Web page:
Two stroke head designs influence the scavenging of the engine. Scavenging is what 2 stroke builders call the interaction of the outgoing exhaust flow with the incoming intake charge. This flow uses a loop type motion that comes out of the transfers, up the cylinder back side and into the head and around, then down the exhaust side in a loop type shape. The head shape - has a large effect on this loop. Imagine a totally flat head spaced up from the piston for the volume we want, vs a perfectly semi circular shape, or hemi shape. The hemi shape SHOULD help that loop flow shape more than a flat head. Now add in the dynamic of a squish band, size, shape, angle, and then combustion chamber shape, and things get complicated! Remember we want to get ALL of the spent charge out, and sharp tight corners or dead space in the loop that doesn't flow - can leave old spend charge still in the engine - not desirable.
Two stroke heads, with careful placement of the spark plug, can influence burn speed even more. I wont detail more of this - but imagine a combustion chamber that is really deep, plug far away from piston, then a chamber where the plug is closer to the piston - but we equalize the volumes... Which one would burn faster?
Clever designs of heads have used the coolant water to do helpful things for power. I wont detail this either, but you can find as much as 1 hp via some modern water routing techniques on engines that are pushing the detonation limits.
And last but MOST importantly - the head design influences the EGT. A 2 stroke relies on the exhaust system to provide the majority of air movement and thusly POWER. In fact, a 2 stroke is not truly NA - the pipe is actually like a super charger or turbo charger. Pipes vary their functional dimension based off their average gas temperature inside. It's really complicated - but a hotter pipe works at higher rpm better, and cooler exact same pipe will work at lower rpm better relative to one another. AKA hotter the pipe gets, the higher the rpm it works at.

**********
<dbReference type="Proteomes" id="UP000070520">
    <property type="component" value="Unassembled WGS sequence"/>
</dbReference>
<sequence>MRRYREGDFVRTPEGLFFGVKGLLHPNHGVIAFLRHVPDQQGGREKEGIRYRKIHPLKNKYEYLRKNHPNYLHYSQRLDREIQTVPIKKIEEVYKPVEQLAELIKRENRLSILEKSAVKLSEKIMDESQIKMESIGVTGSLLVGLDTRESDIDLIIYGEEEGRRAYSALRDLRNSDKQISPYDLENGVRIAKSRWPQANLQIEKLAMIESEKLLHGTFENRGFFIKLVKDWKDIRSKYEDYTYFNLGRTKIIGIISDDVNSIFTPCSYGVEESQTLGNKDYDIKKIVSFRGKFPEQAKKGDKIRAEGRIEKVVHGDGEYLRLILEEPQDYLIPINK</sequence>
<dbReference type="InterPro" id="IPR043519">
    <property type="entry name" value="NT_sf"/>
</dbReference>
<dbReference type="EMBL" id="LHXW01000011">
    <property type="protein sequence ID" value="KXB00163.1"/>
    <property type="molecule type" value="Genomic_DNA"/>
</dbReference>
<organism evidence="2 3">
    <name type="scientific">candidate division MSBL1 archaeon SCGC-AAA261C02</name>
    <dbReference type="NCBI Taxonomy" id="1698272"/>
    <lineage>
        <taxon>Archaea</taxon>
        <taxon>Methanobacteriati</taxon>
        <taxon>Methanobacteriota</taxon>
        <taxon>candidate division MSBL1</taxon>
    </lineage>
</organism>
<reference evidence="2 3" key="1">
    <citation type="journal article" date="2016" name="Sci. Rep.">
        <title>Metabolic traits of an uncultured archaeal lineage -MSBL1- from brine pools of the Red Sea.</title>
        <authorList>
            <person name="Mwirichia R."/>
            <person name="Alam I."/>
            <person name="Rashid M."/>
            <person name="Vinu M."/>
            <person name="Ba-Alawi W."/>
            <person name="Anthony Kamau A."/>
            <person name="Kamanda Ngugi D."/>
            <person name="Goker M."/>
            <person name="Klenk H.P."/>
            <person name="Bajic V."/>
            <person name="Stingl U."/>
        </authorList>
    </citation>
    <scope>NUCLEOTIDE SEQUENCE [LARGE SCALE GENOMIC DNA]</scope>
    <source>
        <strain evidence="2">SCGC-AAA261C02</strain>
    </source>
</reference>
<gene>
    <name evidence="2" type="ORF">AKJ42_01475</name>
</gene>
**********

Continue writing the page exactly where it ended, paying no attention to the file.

When we design a head, if it happens to lower egt into a range the pipe isn't designed for - we will loose power. Same applies for a head that increases EGT.
Ultimately - heads are not as simple as just go for more compression or less! They have an influence on every aspect inside the engine, and finding the perfect match for the engine combo is what yields best results.
I routinely see claims from various head companies that I know to be false because we have tested them. Sure, tighten up that squish for "better faster combustion with less detonation". That's the blanket "theory" statement you learn about two stroke heads that was written 50 years ago. And, in theory, it should be correct. But then why is it that, when I tighten the squish on a stock yz250 - I usually have to add spark advance to get the power back to where it was? Shouldn't I need to retard the ignition?
What happens if you tighten the squish, open the bowl and equalize the compression ratio to before the changes, but in doing so lower the pipe temperature, or alter the scavenging flow such that now the engine produces less power? Or shifts the power in a direction you didn't want? These are the things that actually happen, rather than theoretically happen. My goal is to get you thinking. The more you think, the better decisions you can make when you buy a product.